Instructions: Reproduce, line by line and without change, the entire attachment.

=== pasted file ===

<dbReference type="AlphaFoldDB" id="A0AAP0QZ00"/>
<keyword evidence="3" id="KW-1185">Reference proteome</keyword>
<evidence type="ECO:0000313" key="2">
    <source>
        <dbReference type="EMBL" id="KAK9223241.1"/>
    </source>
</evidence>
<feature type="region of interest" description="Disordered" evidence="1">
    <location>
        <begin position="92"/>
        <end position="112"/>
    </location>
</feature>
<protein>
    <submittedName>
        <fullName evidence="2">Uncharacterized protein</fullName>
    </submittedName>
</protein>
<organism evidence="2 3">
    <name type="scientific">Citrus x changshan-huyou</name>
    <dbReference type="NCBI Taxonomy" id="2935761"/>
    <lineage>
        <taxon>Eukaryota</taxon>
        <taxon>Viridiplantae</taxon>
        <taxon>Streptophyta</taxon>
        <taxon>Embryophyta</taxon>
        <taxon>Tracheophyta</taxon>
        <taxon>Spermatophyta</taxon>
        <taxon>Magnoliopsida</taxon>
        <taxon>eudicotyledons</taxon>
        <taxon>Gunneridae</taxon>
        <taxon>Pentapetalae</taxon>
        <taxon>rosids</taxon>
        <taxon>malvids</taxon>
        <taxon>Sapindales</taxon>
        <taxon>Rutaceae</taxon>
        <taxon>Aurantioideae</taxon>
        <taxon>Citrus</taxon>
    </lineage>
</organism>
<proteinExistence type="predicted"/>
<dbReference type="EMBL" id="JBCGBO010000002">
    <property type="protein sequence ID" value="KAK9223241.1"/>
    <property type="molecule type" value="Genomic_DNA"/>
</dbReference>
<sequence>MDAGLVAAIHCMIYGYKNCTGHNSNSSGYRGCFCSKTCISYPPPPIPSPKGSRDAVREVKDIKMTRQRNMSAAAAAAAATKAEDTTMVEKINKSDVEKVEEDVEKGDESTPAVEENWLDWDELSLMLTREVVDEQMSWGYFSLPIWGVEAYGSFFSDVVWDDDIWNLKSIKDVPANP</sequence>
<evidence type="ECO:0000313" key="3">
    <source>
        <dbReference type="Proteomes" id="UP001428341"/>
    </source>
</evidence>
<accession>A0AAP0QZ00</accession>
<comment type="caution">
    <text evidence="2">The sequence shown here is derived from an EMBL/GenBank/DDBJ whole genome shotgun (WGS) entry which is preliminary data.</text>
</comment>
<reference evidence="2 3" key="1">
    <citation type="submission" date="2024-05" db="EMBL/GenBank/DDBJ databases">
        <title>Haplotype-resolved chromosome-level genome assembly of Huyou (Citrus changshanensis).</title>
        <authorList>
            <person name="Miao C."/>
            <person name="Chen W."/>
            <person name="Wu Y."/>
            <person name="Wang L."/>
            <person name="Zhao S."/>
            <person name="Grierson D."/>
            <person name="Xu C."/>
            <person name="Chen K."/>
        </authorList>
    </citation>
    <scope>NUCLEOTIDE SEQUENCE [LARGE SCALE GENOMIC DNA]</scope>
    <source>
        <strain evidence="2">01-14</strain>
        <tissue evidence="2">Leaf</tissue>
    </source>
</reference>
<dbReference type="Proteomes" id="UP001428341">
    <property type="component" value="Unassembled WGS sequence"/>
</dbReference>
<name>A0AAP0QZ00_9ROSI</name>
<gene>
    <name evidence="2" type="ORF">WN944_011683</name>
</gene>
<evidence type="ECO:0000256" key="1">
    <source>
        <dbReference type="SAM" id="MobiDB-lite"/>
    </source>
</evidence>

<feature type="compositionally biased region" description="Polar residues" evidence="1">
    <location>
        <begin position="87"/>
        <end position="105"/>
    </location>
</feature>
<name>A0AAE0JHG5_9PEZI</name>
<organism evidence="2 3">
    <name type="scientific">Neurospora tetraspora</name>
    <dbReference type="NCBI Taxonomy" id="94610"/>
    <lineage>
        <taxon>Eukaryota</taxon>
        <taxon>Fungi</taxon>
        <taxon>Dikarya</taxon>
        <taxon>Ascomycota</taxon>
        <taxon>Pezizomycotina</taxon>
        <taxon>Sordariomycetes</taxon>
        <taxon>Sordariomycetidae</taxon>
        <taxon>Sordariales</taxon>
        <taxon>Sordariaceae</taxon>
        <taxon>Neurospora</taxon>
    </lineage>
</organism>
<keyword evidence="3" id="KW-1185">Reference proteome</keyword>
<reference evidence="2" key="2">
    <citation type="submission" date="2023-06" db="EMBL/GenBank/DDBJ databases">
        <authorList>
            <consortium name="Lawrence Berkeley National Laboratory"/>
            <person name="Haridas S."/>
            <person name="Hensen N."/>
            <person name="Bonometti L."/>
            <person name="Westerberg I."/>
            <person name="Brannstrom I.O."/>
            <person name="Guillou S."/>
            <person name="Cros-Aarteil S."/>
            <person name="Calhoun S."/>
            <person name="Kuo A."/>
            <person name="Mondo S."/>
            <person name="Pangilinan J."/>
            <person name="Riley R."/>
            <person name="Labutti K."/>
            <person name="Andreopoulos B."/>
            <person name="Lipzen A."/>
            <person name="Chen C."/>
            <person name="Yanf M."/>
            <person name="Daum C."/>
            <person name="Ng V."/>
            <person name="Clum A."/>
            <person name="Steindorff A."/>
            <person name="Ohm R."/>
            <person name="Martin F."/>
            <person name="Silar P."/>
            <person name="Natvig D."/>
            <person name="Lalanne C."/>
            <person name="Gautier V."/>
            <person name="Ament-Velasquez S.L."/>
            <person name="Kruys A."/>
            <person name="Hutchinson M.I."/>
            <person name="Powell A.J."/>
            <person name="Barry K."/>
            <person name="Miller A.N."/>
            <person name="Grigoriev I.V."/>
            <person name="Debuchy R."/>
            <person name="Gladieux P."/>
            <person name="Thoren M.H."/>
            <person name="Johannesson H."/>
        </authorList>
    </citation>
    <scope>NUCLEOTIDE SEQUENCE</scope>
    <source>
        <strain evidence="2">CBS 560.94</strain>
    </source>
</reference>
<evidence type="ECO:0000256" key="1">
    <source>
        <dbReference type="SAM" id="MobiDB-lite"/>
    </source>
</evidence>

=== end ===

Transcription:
<dbReference type="AlphaFoldDB" id="A0AAP0QZ00"/>
<keyword evidence="3" id="KW-1185">Reference proteome</keyword>
<evidence type="ECO:0000313" key="2">
    <source>
        <dbReference type="EMBL" id="KAK9223241.1"/>
    </source>
</evidence>
<feature type="region of interest" description="Disordered" evidence="1">
    <location>
        <begin position="92"/>
        <end position="112"/>
    </location>
</feature>
<protein>
    <submittedName>
        <fullName evidence="2">Uncharacterized protein</fullName>
    </submittedName>
</protein>
<organism evidence="2 3">
    <name type="scientific">Citrus x changshan-huyou</name>
    <dbReference type="NCBI Taxonomy" id="2935761"/>
    <lineage>
        <taxon>Eukaryota</taxon>
        <taxon>Viridiplantae</taxon>
        <taxon>Streptophyta</taxon>
        <taxon>Embryophyta</taxon>
        <taxon>Tracheophyta</taxon>
        <taxon>Spermatophyta</taxon>
        <taxon>Magnoliopsida</taxon>
        <taxon>eudicotyledons</taxon>
        <taxon>Gunneridae</taxon>
        <taxon>Pentapetalae</taxon>
        <taxon>rosids</taxon>
        <taxon>malvids</taxon>
        <taxon>Sapindales</taxon>
        <taxon>Rutaceae</taxon>
        <taxon>Aurantioideae</taxon>
        <taxon>Citrus</taxon>
    </lineage>
</organism>
<proteinExistence type="predicted"/>
<dbReference type="EMBL" id="JBCGBO010000002">
    <property type="protein sequence ID" value="KAK9223241.1"/>
    <property type="molecule type" value="Genomic_DNA"/>
</dbReference>
<sequence>MDAGLVAAIHCMIYGYKNCTGHNSNSSGYRGCFCSKTCISYPPPPIPSPKGSRDAVREVKDIKMTRQRNMSAAAAAAAATKAEDTTMVEKINKSDVEKVEEDVEKGDESTPAVEENWLDWDELSLMLTREVVDEQMSWGYFSLPIWGVEAYGSFFSDVVWDDDIWNLKSIKDVPANP</sequence>
<evidence type="ECO:0000313" key="3">
    <source>
        <dbReference type="Proteomes" id="UP001428341"/>
    </source>
</evidence>
<accession>A0AAP0QZ00</accession>
<comment type="caution">
    <text evidence="2">The sequence shown here is derived from an EMBL/GenBank/DDBJ whole genome shotgun (WGS) entry which is preliminary data.</text>
</comment>
<reference evidence="2 3" key="1">
    <citation type="submission" date="2024-05" db="EMBL/GenBank/DDBJ databases">
        <title>Haplotype-resolved chromosome-level genome assembly of Huyou (Citrus changshanensis).</title>
        <authorList>
            <person name="Miao C."/>
            <person name="Chen W."/>
            <person name="Wu Y."/>
            <person name="Wang L."/>
            <person name="Zhao S."/>
            <person name="Grierson D."/>
            <person name="Xu C."/>
            <person name="Chen K."/>
        </authorList>
    </citation>
    <scope>NUCLEOTIDE SEQUENCE [LARGE SCALE GENOMIC DNA]</scope>
    <source>
        <strain evidence="2">01-14</strain>
        <tissue evidence="2">Leaf</tissue>
    </source>
</reference>
<dbReference type="Proteomes" id="UP001428341">
    <property type="component" value="Unassembled WGS sequence"/>
</dbReference>
<name>A0AAP0QZ00_9ROSI</name>
<gene>
    <name evidence="2" type="ORF">WN944_011683</name>
</gene>
<evidence type="ECO:0000256" key="1">
    <source>
        <dbReference type="SAM" id="MobiDB-lite"/>
    </source>
</evidence>

<feature type="compositionally biased region" description="Polar residues" evidence="1">
    <location>
        <begin position="87"/>
        <end position="105"/>
    </location>
</feature>
<name>A0AAE0JHG5_9PEZI</name>
<organism evidence="2 3">
    <name type="scientific">Neurospora tetraspora</name>
    <dbReference type="NCBI Taxonomy" id="94610"/>
    <lineage>
        <taxon>Eukaryota</taxon>
        <taxon>Fungi</taxon>
        <taxon>Dikarya</taxon>
        <taxon>Ascomycota</taxon>
        <taxon>Pezizomycotina</taxon>
        <taxon>Sordariomycetes</taxon>
        <taxon>Sordariomycetidae</taxon>
        <taxon>Sordariales</taxon>
        <taxon>Sordariaceae</taxon>
        <taxon>Neurospora</taxon>
    </lineage>
</organism>
<keyword evidence="3" id="KW-1185">Reference proteome</keyword>
<reference evidence="2" key="2">
    <citation type="submission" date="2023-06" db="EMBL/GenBank/DDBJ databases">
        <authorList>
            <consortium name="Lawrence Berkeley National Laboratory"/>
            <person name="Haridas S."/>
            <person name="Hensen N."/>
            <person name="Bonometti L."/>
            <person name="Westerberg I."/>
            <person name="Brannstrom I.O."/>
            <person name="Guillou S."/>
            <person name="Cros-Aarteil S."/>
            <person name="Calhoun S."/>
            <person name="Kuo A."/>
            <person name="Mondo S."/>
            <person name="Pangilinan J."/>
            <person name="Riley R."/>
            <person name="Labutti K."/>
            <person name="Andreopoulos B."/>
            <person name="Lipzen A."/>
            <person name="Chen C."/>
            <person name="Yanf M."/>
            <person name="Daum C."/>
            <person name="Ng V."/>
            <person name="Clum A."/>
            <person name="Steindorff A."/>
            <person name="Ohm R."/>
            <person name="Martin F."/>
            <person name="Silar P."/>
            <person name="Natvig D."/>
            <person name="Lalanne C."/>
            <person name="Gautier V."/>
            <person name="Ament-Velasquez S.L."/>
            <person name="Kruys A."/>
            <person name="Hutchinson M.I."/>
            <person name="Powell A.J."/>
            <person name="Barry K."/>
            <person name="Miller A.N."/>
            <person name="Grigoriev I.V."/>
            <person name="Debuchy R."/>
            <person name="Gladieux P."/>
            <person name="Thoren M.H."/>
            <person name="Johannesson H."/>
        </authorList>
    </citation>
    <scope>NUCLEOTIDE SEQUENCE</scope>
    <source>
        <strain evidence="2">CBS 560.94</strain>
    </source>
</reference>
<evidence type="ECO:0000256" key="1">
    <source>
        <dbReference type="SAM" id="MobiDB-lite"/>
    </source>
</evidence>